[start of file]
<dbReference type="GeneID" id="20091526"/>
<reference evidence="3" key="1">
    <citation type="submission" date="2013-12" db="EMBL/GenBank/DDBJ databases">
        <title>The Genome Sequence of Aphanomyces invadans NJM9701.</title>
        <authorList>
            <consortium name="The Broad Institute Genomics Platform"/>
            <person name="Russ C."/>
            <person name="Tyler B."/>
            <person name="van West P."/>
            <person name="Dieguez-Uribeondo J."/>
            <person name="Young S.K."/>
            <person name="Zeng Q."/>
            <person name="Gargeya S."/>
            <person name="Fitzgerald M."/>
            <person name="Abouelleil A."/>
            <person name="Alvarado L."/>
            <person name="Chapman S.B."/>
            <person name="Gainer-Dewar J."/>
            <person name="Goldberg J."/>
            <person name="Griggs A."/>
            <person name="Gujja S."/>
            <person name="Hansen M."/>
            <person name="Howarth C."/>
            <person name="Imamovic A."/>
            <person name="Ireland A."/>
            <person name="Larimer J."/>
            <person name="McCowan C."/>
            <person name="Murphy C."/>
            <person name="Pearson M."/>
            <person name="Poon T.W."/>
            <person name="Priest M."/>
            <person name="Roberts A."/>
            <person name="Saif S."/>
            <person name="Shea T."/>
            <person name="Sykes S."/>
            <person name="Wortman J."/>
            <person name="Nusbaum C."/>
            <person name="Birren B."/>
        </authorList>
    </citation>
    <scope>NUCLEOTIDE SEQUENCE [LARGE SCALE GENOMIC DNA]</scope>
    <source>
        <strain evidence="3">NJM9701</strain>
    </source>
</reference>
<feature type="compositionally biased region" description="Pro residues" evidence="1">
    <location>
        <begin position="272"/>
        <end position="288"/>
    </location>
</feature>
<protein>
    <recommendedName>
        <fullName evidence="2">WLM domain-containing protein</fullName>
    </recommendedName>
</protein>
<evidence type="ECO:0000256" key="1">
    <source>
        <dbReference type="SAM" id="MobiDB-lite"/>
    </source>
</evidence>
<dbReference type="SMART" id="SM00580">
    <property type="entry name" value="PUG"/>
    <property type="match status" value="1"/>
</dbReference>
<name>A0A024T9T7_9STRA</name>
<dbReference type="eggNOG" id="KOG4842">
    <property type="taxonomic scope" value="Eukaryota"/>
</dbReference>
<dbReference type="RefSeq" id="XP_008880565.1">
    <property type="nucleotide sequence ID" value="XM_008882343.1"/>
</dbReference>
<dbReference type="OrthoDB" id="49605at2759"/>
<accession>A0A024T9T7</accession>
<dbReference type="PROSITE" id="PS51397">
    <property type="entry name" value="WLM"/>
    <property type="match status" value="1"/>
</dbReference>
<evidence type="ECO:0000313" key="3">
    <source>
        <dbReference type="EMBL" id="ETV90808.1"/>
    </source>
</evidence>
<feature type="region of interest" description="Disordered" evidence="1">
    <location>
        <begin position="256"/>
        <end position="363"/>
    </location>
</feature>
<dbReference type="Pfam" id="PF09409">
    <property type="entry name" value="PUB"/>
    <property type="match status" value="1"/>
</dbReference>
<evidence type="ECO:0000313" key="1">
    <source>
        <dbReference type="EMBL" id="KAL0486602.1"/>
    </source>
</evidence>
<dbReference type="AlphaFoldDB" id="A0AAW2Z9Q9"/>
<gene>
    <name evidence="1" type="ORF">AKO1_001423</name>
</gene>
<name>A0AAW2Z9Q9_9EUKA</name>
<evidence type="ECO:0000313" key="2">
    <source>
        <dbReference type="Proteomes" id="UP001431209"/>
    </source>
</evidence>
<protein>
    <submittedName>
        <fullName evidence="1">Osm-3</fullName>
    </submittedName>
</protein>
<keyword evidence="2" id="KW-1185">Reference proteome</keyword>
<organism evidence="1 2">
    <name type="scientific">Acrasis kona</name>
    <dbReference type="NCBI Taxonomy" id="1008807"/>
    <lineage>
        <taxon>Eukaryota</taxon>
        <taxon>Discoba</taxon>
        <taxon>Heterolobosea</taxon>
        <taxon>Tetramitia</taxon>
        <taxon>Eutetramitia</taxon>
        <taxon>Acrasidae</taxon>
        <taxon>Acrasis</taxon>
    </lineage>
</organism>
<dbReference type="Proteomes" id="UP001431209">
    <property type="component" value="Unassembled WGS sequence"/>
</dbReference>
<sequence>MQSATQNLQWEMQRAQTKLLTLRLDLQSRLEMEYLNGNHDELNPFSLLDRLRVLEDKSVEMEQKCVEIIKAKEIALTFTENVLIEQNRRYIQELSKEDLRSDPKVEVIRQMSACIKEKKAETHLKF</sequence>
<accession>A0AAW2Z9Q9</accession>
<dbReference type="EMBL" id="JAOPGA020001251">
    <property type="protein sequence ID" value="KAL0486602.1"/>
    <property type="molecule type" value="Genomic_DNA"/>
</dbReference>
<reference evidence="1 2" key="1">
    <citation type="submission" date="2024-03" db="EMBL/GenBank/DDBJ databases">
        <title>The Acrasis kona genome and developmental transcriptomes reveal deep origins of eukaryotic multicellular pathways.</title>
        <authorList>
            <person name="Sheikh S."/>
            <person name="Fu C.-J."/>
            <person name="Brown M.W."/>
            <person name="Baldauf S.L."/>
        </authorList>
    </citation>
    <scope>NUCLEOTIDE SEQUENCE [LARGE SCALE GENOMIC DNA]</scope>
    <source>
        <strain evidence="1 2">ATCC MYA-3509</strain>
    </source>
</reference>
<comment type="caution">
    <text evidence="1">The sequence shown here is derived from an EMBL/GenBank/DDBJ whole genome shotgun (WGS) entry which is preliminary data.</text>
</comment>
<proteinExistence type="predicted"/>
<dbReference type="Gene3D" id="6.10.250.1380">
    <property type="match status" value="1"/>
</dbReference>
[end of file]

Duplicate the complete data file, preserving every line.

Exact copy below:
<dbReference type="GeneID" id="20091526"/>
<reference evidence="3" key="1">
    <citation type="submission" date="2013-12" db="EMBL/GenBank/DDBJ databases">
        <title>The Genome Sequence of Aphanomyces invadans NJM9701.</title>
        <authorList>
            <consortium name="The Broad Institute Genomics Platform"/>
            <person name="Russ C."/>
            <person name="Tyler B."/>
            <person name="van West P."/>
            <person name="Dieguez-Uribeondo J."/>
            <person name="Young S.K."/>
            <person name="Zeng Q."/>
            <person name="Gargeya S."/>
            <person name="Fitzgerald M."/>
            <person name="Abouelleil A."/>
            <person name="Alvarado L."/>
            <person name="Chapman S.B."/>
            <person name="Gainer-Dewar J."/>
            <person name="Goldberg J."/>
            <person name="Griggs A."/>
            <person name="Gujja S."/>
            <person name="Hansen M."/>
            <person name="Howarth C."/>
            <person name="Imamovic A."/>
            <person name="Ireland A."/>
            <person name="Larimer J."/>
            <person name="McCowan C."/>
            <person name="Murphy C."/>
            <person name="Pearson M."/>
            <person name="Poon T.W."/>
            <person name="Priest M."/>
            <person name="Roberts A."/>
            <person name="Saif S."/>
            <person name="Shea T."/>
            <person name="Sykes S."/>
            <person name="Wortman J."/>
            <person name="Nusbaum C."/>
            <person name="Birren B."/>
        </authorList>
    </citation>
    <scope>NUCLEOTIDE SEQUENCE [LARGE SCALE GENOMIC DNA]</scope>
    <source>
        <strain evidence="3">NJM9701</strain>
    </source>
</reference>
<feature type="compositionally biased region" description="Pro residues" evidence="1">
    <location>
        <begin position="272"/>
        <end position="288"/>
    </location>
</feature>
<protein>
    <recommendedName>
        <fullName evidence="2">WLM domain-containing protein</fullName>
    </recommendedName>
</protein>
<evidence type="ECO:0000256" key="1">
    <source>
        <dbReference type="SAM" id="MobiDB-lite"/>
    </source>
</evidence>
<dbReference type="SMART" id="SM00580">
    <property type="entry name" value="PUG"/>
    <property type="match status" value="1"/>
</dbReference>
<name>A0A024T9T7_9STRA</name>
<dbReference type="eggNOG" id="KOG4842">
    <property type="taxonomic scope" value="Eukaryota"/>
</dbReference>
<dbReference type="RefSeq" id="XP_008880565.1">
    <property type="nucleotide sequence ID" value="XM_008882343.1"/>
</dbReference>
<dbReference type="OrthoDB" id="49605at2759"/>
<accession>A0A024T9T7</accession>
<dbReference type="PROSITE" id="PS51397">
    <property type="entry name" value="WLM"/>
    <property type="match status" value="1"/>
</dbReference>
<evidence type="ECO:0000313" key="3">
    <source>
        <dbReference type="EMBL" id="ETV90808.1"/>
    </source>
</evidence>
<feature type="region of interest" description="Disordered" evidence="1">
    <location>
        <begin position="256"/>
        <end position="363"/>
    </location>
</feature>
<dbReference type="Pfam" id="PF09409">
    <property type="entry name" value="PUB"/>
    <property type="match status" value="1"/>
</dbReference>
<evidence type="ECO:0000313" key="1">
    <source>
        <dbReference type="EMBL" id="KAL0486602.1"/>
    </source>
</evidence>
<dbReference type="AlphaFoldDB" id="A0AAW2Z9Q9"/>
<gene>
    <name evidence="1" type="ORF">AKO1_001423</name>
</gene>
<name>A0AAW2Z9Q9_9EUKA</name>
<evidence type="ECO:0000313" key="2">
    <source>
        <dbReference type="Proteomes" id="UP001431209"/>
    </source>
</evidence>
<protein>
    <submittedName>
        <fullName evidence="1">Osm-3</fullName>
    </submittedName>
</protein>
<keyword evidence="2" id="KW-1185">Reference proteome</keyword>
<organism evidence="1 2">
    <name type="scientific">Acrasis kona</name>
    <dbReference type="NCBI Taxonomy" id="1008807"/>
    <lineage>
        <taxon>Eukaryota</taxon>
        <taxon>Discoba</taxon>
        <taxon>Heterolobosea</taxon>
        <taxon>Tetramitia</taxon>
        <taxon>Eutetramitia</taxon>
        <taxon>Acrasidae</taxon>
        <taxon>Acrasis</taxon>
    </lineage>
</organism>
<dbReference type="Proteomes" id="UP001431209">
    <property type="component" value="Unassembled WGS sequence"/>
</dbReference>
<sequence>MQSATQNLQWEMQRAQTKLLTLRLDLQSRLEMEYLNGNHDELNPFSLLDRLRVLEDKSVEMEQKCVEIIKAKEIALTFTENVLIEQNRRYIQELSKEDLRSDPKVEVIRQMSACIKEKKAETHLKF</sequence>
<accession>A0AAW2Z9Q9</accession>
<dbReference type="EMBL" id="JAOPGA020001251">
    <property type="protein sequence ID" value="KAL0486602.1"/>
    <property type="molecule type" value="Genomic_DNA"/>
</dbReference>
<reference evidence="1 2" key="1">
    <citation type="submission" date="2024-03" db="EMBL/GenBank/DDBJ databases">
        <title>The Acrasis kona genome and developmental transcriptomes reveal deep origins of eukaryotic multicellular pathways.</title>
        <authorList>
            <person name="Sheikh S."/>
            <person name="Fu C.-J."/>
            <person name="Brown M.W."/>
            <person name="Baldauf S.L."/>
        </authorList>
    </citation>
    <scope>NUCLEOTIDE SEQUENCE [LARGE SCALE GENOMIC DNA]</scope>
    <source>
        <strain evidence="1 2">ATCC MYA-3509</strain>
    </source>
</reference>
<comment type="caution">
    <text evidence="1">The sequence shown here is derived from an EMBL/GenBank/DDBJ whole genome shotgun (WGS) entry which is preliminary data.</text>
</comment>
<proteinExistence type="predicted"/>
<dbReference type="Gene3D" id="6.10.250.1380">
    <property type="match status" value="1"/>
</dbReference>